Forgotten fish fingers and years-old oven chips are a thing of the past. Today, luxury frozen food brands such as Cook have reinvented the idea of frozen food as one offering premium quality ready meals in a way that is healthy, convenient, and sustainable.

However, three years ago the market was not looking so fresh. The Findus horsemeat scandal saw a number of recalls from products within the market, following an investigation by the Food Standards Agency, which found a number of meat-based ready meals containing horsemeat. Poultry packaging also came under scrutiny in 2015 when the Food Standards Agency found that 7% of outer packaging of chicken sold in supermarkets tested positive for campylobacter, the most common form of food poisoning in the UK.

Growing demand: ensuring survival

This scandal deeply shook the trust that consumers had in frozen food. Yet, not only has the industry persevered, it is thriving. Earlier this year, figures by the market research company Kantar Worldpanel showed that the value of categories such as ready meals and frozen confectionery have survived the scandal and are now growing significantly, with value increasing by 2.1% and 6.4% respectively.

Recent figures from the Frozen Food Report II now estimate the current value of the British frozen food market at £8.13bn, including retail sales of £3.73bn and food service sales of £2.4m. It is the potential of frozen food to answer a diverse range of consumer needs, ranging from sustainability to health that has ensured its survival. Recognising this, the frozen food industry has regained retail leverage by extolling the sustainability benefits of frozen food.

Food waste currently costs the average household £470 a year. This is rising to £700 for a family with children, and this issue has become more prominent in the public conscience. The industry has drawn from studies evidencing how frozen food prevents waste and positioned itself as a viable solution to reducing the 7m tonnes of food and drink that is thrown away from homes in the UK.

Sustainable credentials: health-conscious consumers

Alongside sustainable credentials, the industry has also sought to promote the health benefits of frozen food such as frozen vegetables, which offer increased nutritional content for a lower cost. Demand for frozen fruit has also increased due to the growing trend for juices and smoothies.

With sales of frozen food predicted to grow between 1%-2% over the next five years, it is clear that there is scope for the industry to prosper. However, if the frozen food market is to really assert itself with consumers, its packaging must reflect its core strengths of health and sustainability and revamp the traditional image of frozen food: one of value and convenience, but not of luxury or premium quality.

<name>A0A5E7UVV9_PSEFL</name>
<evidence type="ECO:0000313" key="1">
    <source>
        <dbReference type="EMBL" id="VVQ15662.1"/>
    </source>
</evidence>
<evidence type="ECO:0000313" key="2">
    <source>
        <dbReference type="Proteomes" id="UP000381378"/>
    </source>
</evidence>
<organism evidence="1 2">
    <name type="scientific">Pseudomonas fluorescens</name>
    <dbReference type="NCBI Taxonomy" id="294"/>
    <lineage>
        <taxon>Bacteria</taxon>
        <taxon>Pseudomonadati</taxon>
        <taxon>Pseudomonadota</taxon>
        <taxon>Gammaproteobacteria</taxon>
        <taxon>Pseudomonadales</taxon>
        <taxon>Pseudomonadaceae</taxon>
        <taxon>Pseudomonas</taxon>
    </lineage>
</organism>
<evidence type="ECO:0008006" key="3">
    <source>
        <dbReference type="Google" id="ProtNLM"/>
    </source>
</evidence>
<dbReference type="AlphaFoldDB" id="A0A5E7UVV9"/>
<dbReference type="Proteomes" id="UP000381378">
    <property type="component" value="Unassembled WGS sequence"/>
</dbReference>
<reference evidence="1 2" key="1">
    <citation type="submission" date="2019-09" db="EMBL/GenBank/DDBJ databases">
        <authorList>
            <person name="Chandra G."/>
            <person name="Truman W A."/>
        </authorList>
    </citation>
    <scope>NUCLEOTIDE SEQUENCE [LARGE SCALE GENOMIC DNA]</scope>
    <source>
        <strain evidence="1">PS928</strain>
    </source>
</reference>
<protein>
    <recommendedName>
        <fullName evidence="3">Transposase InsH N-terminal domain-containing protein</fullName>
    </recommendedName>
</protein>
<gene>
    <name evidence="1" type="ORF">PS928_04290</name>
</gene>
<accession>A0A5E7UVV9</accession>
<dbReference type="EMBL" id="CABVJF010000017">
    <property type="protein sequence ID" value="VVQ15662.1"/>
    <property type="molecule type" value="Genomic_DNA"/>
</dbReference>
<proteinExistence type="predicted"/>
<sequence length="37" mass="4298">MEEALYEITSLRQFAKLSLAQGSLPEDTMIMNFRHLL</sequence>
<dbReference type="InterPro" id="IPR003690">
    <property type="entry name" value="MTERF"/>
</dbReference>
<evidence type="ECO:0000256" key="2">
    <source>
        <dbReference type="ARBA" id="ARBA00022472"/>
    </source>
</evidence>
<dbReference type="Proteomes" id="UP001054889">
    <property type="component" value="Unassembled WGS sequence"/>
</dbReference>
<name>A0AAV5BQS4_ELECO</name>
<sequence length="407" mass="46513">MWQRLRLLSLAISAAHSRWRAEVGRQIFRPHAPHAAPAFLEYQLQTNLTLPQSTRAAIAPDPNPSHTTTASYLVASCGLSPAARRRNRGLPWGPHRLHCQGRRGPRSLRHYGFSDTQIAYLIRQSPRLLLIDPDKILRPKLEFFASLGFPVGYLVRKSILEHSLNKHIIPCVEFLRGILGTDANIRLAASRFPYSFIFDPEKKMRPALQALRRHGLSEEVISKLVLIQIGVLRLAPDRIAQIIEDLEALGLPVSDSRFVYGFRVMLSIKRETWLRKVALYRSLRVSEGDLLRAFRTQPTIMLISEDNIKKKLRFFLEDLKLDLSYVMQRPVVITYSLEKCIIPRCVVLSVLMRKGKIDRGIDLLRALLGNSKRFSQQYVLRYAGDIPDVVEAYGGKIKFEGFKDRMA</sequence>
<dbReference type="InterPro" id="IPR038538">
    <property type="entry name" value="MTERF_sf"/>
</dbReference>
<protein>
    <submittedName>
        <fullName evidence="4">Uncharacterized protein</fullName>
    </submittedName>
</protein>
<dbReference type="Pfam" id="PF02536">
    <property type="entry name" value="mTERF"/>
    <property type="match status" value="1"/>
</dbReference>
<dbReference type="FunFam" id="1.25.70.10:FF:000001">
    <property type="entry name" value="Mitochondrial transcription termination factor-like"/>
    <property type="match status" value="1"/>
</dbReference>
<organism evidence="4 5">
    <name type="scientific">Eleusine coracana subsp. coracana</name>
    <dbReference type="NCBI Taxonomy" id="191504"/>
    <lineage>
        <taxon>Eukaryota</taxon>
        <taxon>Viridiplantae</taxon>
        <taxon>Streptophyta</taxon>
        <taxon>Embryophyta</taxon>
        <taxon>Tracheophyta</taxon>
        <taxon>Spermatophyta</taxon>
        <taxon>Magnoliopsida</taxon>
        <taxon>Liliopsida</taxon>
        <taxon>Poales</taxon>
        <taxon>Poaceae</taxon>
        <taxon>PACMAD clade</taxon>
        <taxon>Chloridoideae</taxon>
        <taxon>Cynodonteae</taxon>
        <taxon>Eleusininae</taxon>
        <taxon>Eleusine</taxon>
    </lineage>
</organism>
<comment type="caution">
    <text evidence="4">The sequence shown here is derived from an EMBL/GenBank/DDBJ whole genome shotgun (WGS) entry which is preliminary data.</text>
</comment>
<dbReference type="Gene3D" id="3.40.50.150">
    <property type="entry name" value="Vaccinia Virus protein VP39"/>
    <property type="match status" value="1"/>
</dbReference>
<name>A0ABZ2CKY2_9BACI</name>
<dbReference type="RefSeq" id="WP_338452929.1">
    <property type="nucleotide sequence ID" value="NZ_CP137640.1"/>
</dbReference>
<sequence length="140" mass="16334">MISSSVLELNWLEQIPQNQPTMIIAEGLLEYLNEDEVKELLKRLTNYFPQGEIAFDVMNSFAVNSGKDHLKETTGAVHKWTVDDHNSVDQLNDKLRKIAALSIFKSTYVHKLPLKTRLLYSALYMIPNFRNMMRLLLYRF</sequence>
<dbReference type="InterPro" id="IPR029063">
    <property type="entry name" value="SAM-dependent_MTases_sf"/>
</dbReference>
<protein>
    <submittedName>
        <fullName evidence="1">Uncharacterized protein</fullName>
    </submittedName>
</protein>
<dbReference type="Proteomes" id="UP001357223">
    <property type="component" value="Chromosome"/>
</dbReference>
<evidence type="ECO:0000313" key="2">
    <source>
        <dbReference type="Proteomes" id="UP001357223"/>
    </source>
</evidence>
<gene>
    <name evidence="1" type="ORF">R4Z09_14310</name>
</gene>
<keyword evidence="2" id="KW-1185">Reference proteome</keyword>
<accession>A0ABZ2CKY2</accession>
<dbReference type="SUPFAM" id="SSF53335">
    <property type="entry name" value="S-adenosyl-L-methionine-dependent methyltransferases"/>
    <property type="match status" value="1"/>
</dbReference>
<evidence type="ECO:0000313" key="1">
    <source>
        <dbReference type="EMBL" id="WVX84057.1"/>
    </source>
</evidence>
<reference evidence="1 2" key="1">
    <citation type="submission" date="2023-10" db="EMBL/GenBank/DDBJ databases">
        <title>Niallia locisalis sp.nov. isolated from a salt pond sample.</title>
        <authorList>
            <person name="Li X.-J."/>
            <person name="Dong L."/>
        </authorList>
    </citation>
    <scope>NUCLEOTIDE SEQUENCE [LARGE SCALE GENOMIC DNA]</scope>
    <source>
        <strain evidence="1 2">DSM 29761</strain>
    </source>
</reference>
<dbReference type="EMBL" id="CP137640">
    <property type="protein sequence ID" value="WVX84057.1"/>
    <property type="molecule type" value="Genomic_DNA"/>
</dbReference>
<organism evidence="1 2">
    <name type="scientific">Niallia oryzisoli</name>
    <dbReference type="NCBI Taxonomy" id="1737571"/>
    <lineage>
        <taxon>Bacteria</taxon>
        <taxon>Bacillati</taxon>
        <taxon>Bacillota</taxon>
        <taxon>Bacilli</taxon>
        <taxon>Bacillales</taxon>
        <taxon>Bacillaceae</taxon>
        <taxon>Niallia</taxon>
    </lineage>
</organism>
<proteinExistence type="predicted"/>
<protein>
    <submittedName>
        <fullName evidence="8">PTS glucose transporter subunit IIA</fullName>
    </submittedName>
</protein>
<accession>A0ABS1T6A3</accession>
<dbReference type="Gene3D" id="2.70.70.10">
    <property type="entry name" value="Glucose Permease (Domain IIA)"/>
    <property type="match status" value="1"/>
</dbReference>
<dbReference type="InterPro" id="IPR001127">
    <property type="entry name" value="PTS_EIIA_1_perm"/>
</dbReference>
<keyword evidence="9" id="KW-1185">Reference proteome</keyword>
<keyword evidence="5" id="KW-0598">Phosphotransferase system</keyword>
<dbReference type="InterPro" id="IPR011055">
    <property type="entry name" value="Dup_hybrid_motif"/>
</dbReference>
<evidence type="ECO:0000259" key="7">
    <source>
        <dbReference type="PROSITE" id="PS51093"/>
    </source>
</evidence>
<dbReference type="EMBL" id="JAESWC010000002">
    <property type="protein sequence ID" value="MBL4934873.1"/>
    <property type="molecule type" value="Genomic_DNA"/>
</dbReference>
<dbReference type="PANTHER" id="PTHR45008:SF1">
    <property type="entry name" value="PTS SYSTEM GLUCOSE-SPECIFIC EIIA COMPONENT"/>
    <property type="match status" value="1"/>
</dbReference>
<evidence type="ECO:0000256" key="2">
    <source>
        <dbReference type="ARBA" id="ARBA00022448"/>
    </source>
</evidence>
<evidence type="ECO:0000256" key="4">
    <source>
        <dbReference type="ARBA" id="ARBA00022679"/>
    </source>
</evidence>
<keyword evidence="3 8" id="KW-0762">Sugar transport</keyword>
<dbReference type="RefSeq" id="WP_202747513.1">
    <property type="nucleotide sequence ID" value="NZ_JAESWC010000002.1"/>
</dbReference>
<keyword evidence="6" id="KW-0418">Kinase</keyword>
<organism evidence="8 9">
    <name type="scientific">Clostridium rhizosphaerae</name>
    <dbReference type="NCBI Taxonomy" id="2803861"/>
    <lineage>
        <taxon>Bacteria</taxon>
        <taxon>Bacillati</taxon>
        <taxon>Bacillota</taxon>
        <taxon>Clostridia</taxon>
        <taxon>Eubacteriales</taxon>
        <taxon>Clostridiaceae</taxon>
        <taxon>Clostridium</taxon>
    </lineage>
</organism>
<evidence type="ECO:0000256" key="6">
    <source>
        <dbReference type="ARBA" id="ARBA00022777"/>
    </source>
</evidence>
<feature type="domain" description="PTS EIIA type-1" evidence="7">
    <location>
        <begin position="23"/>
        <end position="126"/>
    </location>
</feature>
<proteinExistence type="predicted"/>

This is where investing in packaging is vital. By using new materials and designs, the industry can reinvent existing products as luxury brands and capitalise on the true potential of the frozen food offering.

Packaging innovations: becoming a premium product

To have this impact in the frozen food aisle, food manufacturers need to innovate. Firstly, the packaging design of the product needs to quickly attract the attention of consumers and assert itself as a premium product. This is particularly important in the frozen aisles where the products are obscured behind fogged up glass doors, and cold temperatures mean that consumers are likely to spend less time browsing.

In terms of sustainability, packaging must have impeccable sustainability credentials to ensure that it is a truly a viable option for consumers who are choosing frozen food as a green choice. Meanwhile, those consumers choosing frozen food for its health aspects also require a greater choice of packaging, such as packaging that can be steamed or microwaved. Consumers choosing frozen food are doing so for convenience, and so luxury frozen ready meal brands are adopting trays with printed lids, enabling quick and easy access to the product.

As frozen food becomes higher quality and with fewer preservatives, packaging too will have to adapt. Recent innovations include pads that absorb juices and odours. In vacuumed meat, there is often an odour when the meat is defrosted, which leads the consumer to assume the meat is off.

A luxury option: reducing waste and saving money

Packaging that contains anti-bacterial properties will be particularly relevant for the poultry market which will eliminate dangerous bacteria such as E.coli that causes food poisoning. These packaging innovations will take time to be brought into the mainstream and will initially cost more, but will serve companies in the long-term by reducing waste and saving money.

With such a rich and diverse offering to consumers, the future is positive for the frozen food industry. The public is ready to move on from scandals and bad press to fall back in favour with frozen. However, a final push is needed from the industry to revamp and reinvent frozen food as a luxury option. Packaging is at the heart of this, and with creative design and clever innovation, it could ensure the success of the industry for years to come.